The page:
The local company running the expedition were "Nordic Ventures". They specialise in Sea Kayak and Hiking tours along the UNESCO Heritage site of the Nærøyfjord. They provide the Kayaks, tents, wet suits, instructions, food and generally make everything work exactly as you need it. Our guide was the most peaceful chilled guy, who looked after us and totally kept us at ease. Something which was a major achievement given my building state of anxiety.
We had our safety briefing, packed our kit and supplies into our kayaks and most of the group casually launched out onto the fjord. I became terrified but had that horrible 'there's no turning back' moment that pushed my heart into my mouth and my inner voice to shout 'WTAF are you doing Soph?'. This had to be my most stupid idea yet.. I couldn't just fuck off to Wales for a weekend in Brecon and try it for a couple of hours - oh no! I had to travel to Norway and push myself away from shore on a 24km expedition instead - what a tw*t!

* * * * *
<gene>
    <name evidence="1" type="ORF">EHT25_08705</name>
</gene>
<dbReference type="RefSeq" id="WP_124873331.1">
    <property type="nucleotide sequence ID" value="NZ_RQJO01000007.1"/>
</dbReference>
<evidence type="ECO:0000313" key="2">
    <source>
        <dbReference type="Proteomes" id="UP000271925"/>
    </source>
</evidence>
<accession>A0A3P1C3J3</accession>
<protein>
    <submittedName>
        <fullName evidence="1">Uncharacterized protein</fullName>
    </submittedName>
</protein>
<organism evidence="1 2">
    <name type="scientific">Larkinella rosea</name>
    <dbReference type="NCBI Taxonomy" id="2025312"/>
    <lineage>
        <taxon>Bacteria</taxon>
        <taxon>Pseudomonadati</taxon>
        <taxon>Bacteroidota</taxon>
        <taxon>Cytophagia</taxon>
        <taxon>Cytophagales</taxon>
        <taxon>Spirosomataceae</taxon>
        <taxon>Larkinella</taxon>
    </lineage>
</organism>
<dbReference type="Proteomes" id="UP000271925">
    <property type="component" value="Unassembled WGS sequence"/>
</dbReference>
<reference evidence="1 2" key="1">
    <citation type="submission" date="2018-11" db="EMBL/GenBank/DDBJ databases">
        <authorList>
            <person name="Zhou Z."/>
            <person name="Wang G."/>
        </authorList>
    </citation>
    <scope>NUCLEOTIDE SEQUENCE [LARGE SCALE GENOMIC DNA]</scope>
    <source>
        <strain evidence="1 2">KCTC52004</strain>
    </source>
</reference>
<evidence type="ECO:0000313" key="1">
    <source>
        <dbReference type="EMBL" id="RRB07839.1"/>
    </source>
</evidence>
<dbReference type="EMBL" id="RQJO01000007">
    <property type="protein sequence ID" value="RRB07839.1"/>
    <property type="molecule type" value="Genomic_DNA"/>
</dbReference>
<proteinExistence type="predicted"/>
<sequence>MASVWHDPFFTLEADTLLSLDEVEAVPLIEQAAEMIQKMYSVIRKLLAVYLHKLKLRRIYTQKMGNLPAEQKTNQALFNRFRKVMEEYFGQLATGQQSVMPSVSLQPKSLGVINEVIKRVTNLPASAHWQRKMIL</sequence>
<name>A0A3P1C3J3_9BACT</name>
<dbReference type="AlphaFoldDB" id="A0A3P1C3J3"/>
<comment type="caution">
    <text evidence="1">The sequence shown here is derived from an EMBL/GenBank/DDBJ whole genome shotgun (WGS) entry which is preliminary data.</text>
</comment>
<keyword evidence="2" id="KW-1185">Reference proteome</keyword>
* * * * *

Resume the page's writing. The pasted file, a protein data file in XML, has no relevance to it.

Luckily for me, one of the other members of my group - a lad called Barney - obviously sensed I was about to totally lose my shit, while drifting towards his kayak with zero control and helped me get my rudder down into the water, so I could steer and talked me through the finer details of turning with the pedals and using the oar properly. I very quickly realised how little I could move on the boat without wobbling all over the place and realised I just had to breathe, calm the f**k down and get on with this reality that I had placed myself into.